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Sporterising
Sporterising, sporterisation, or sporterization refers to the practice of modifying military-type firearms either to make them suitable for civilian sporting use or to make them legal under the law.Contents1 Modifying for sporting use 2 Modifying for compliance with legislation 3 See also 4 ReferencesModifying for sporting use[edit] Modifying for sporting use can involve the addition of a commercial, variable power telescopic sight, the shortening of the fore-end, and (in some cases) the fitting of a new stock. Sporterised rifles may be re-finished or otherwise customized to the tastes or requirements of the individual owner- for example, shortening the barrel or rechambering the firearm in a different caliber
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Telescopic Sight
A telescopic sight, commonly called a scope, is an optical sighting device that is based on a refracting telescope. They are equipped with some form of graphic image pattern (a reticle) mounted in an optically appropriate position in their optical system to give an accurate aiming point. Telescopic sights are used with all types of systems that require accurate aiming but are most commonly found on firearms, particularly rifles. Other types of sights are iron sights, reflector (reflex) sights, and laser sights
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Assault Rifle
An assault rifle is a selective-fire rifle that uses an intermediate cartridge and a detachable magazine.[1][2][3][4][5] Assault rifles were first used during World War II.[6][7][8] Though Western nations were slow to accept the assault rifle concept, by the end of the 20th century they had become the standard weapon in most of the world's armies, replacing full-powered rifles and sub-machine guns in most roles.[8] Examples include the StG 44, AK-47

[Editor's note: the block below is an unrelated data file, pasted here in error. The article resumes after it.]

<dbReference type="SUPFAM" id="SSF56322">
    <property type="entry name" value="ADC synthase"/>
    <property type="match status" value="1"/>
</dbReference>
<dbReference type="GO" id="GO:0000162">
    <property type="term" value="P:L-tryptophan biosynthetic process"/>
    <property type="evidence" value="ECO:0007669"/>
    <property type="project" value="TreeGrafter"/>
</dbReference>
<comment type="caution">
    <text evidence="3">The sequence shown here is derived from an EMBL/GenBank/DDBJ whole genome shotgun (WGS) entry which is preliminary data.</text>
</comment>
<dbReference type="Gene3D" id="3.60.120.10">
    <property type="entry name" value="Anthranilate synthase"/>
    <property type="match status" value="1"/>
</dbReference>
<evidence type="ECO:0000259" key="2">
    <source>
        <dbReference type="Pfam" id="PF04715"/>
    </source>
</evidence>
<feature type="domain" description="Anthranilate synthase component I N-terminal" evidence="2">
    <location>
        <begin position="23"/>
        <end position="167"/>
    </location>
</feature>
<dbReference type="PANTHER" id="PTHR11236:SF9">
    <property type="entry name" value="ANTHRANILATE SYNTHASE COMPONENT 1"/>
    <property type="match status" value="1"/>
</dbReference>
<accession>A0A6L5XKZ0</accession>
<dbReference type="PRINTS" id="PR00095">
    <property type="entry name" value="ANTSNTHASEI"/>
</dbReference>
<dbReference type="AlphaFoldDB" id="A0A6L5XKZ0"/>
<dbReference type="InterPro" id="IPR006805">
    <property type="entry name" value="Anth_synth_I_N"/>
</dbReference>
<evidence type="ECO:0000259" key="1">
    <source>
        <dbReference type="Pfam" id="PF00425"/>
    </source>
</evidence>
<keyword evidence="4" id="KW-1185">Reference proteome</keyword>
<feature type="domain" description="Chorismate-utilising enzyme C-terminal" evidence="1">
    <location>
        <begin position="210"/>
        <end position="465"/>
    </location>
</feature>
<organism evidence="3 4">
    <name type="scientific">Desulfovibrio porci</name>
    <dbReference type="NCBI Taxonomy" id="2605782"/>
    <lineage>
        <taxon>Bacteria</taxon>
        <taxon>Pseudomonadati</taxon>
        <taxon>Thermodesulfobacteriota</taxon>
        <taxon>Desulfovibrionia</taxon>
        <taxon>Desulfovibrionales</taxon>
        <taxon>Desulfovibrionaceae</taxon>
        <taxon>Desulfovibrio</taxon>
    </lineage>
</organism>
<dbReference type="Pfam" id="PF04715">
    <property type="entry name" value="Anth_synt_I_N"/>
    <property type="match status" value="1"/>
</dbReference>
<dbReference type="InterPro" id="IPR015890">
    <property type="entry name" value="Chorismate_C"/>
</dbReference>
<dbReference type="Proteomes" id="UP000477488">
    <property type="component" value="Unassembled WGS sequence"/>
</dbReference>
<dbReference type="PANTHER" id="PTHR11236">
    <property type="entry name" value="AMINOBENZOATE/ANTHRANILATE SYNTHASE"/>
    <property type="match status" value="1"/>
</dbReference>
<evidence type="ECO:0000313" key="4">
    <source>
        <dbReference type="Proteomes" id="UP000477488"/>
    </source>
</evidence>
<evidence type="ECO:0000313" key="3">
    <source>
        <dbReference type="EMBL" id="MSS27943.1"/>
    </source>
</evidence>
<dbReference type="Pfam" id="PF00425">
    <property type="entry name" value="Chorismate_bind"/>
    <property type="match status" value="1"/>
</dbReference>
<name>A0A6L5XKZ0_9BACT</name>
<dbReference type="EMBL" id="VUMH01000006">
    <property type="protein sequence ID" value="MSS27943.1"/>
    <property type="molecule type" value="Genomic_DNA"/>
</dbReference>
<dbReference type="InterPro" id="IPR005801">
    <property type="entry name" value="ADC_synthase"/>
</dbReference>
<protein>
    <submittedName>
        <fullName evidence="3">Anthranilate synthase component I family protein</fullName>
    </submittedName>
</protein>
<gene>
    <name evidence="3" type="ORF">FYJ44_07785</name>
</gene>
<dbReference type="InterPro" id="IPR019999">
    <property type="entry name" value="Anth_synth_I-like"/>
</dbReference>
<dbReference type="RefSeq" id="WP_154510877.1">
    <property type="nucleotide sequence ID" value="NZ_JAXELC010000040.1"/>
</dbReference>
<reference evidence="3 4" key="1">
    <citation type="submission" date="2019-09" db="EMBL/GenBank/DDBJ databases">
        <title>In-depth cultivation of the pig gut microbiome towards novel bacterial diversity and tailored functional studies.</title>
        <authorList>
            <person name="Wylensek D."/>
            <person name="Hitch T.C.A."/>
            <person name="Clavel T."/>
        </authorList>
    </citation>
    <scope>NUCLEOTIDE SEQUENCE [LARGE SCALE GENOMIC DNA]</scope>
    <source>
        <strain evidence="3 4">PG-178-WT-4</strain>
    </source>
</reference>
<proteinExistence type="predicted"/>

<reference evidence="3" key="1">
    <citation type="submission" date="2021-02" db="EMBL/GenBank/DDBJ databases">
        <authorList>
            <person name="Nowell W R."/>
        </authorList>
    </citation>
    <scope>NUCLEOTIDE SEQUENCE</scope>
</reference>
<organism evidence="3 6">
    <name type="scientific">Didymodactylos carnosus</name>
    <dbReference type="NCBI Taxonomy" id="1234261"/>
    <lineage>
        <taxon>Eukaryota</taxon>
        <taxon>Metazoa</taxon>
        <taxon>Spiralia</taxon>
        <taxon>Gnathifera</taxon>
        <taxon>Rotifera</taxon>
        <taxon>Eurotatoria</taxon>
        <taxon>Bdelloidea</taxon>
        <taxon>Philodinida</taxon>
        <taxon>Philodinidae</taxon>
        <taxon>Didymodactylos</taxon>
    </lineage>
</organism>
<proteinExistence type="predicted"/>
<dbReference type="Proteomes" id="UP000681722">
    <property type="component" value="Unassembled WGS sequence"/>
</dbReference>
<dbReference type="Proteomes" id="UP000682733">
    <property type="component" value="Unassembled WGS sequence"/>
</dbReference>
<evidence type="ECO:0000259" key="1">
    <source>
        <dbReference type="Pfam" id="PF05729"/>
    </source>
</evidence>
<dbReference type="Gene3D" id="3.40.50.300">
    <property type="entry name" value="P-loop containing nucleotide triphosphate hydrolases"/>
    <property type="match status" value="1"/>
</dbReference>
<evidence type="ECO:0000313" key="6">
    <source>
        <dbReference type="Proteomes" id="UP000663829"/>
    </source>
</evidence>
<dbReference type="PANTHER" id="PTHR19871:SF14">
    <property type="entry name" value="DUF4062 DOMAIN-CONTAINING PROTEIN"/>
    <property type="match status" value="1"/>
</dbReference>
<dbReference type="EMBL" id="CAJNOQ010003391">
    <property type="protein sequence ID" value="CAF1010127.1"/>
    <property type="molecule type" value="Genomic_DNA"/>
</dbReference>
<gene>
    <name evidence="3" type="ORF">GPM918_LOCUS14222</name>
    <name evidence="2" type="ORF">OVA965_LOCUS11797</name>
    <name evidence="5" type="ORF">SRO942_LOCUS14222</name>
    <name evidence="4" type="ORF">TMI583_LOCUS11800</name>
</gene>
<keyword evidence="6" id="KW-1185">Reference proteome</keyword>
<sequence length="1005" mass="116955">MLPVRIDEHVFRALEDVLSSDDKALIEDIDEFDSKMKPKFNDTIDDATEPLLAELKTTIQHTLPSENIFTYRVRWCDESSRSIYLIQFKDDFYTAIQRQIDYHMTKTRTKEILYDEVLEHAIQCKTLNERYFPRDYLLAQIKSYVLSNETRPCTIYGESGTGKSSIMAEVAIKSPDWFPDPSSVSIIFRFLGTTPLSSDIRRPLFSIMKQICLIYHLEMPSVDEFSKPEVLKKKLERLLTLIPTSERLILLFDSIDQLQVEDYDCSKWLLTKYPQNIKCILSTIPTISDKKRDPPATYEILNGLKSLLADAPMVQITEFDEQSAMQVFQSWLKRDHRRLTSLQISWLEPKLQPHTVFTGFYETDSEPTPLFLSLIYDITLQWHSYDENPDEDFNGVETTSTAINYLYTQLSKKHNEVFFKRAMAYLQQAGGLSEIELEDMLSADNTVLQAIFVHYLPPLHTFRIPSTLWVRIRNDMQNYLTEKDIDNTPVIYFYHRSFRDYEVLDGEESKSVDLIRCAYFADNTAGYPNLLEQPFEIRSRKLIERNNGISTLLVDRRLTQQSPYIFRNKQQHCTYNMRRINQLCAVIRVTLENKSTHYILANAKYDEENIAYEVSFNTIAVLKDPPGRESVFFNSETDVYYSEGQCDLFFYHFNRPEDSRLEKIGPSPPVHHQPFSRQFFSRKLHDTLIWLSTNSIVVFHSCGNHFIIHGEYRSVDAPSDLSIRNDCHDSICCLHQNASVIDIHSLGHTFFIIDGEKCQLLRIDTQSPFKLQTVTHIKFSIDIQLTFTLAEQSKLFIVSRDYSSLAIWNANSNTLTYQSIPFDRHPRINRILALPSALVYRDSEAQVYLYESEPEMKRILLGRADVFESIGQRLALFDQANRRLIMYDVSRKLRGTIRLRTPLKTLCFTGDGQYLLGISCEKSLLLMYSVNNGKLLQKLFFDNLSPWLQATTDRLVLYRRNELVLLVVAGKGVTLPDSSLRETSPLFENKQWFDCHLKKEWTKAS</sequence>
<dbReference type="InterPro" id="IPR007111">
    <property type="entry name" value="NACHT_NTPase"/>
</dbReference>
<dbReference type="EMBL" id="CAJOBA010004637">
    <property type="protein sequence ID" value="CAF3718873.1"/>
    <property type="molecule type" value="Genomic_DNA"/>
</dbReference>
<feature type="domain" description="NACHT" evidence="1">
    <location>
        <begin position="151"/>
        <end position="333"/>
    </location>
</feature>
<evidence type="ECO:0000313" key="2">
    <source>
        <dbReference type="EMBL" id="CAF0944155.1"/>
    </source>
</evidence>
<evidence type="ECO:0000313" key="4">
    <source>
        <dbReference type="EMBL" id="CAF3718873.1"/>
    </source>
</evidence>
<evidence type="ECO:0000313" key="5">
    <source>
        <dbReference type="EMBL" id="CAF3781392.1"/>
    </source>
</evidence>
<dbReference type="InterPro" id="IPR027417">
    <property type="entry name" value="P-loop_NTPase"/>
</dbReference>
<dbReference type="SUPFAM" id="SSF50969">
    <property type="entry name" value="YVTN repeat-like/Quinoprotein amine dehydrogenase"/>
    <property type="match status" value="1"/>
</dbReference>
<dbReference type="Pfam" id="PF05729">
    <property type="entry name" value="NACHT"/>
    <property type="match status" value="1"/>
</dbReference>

AK-47
and the M16 rifle.[8] The term assault rifle is generally attributed to Adolf Hitler, who for propaganda purposes used the German word "Sturmgewehr" (which translates to "storm r
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Special
Special
Special
or specials may refer to:Contents1 Music 2 Film and television 3 Other uses 4 See alsoMusic[edit] Special
Special
(album), a 1992
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Federal Assault Weapons Ban
The Federal Assault Weapons Ban
Federal Assault Weapons Ban
(AWB)—officially, the Public Safety and Recreational Firearms Use Protection Act—is a subsection of the Violent Crime Control and Law Enforcement Act
Violent Crime Control and Law Enforcement Act
of 1994, a United States federal law that included a prohibition on the manufacture for civilian use of certain semi-automatic firearms it defined as assault weapons, as well as certain ammunition magazines it defined as "large capacity". The ten-year ban was passed by the U.S. Congress on September 13, 1994, following a close 52–48 vote in the Senate, and signed into law by then President Bill Clinton
Bill Clinton
the same day
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United States
Coordinates: 40°N 100°W / 40°N 100°W / 40; -100 United States
United States
of AmericaFlagGreat SealMotto:  "In God
God
We Trust"[1][fn 1]Other traditional mottos  "E pluribus unum" (Lat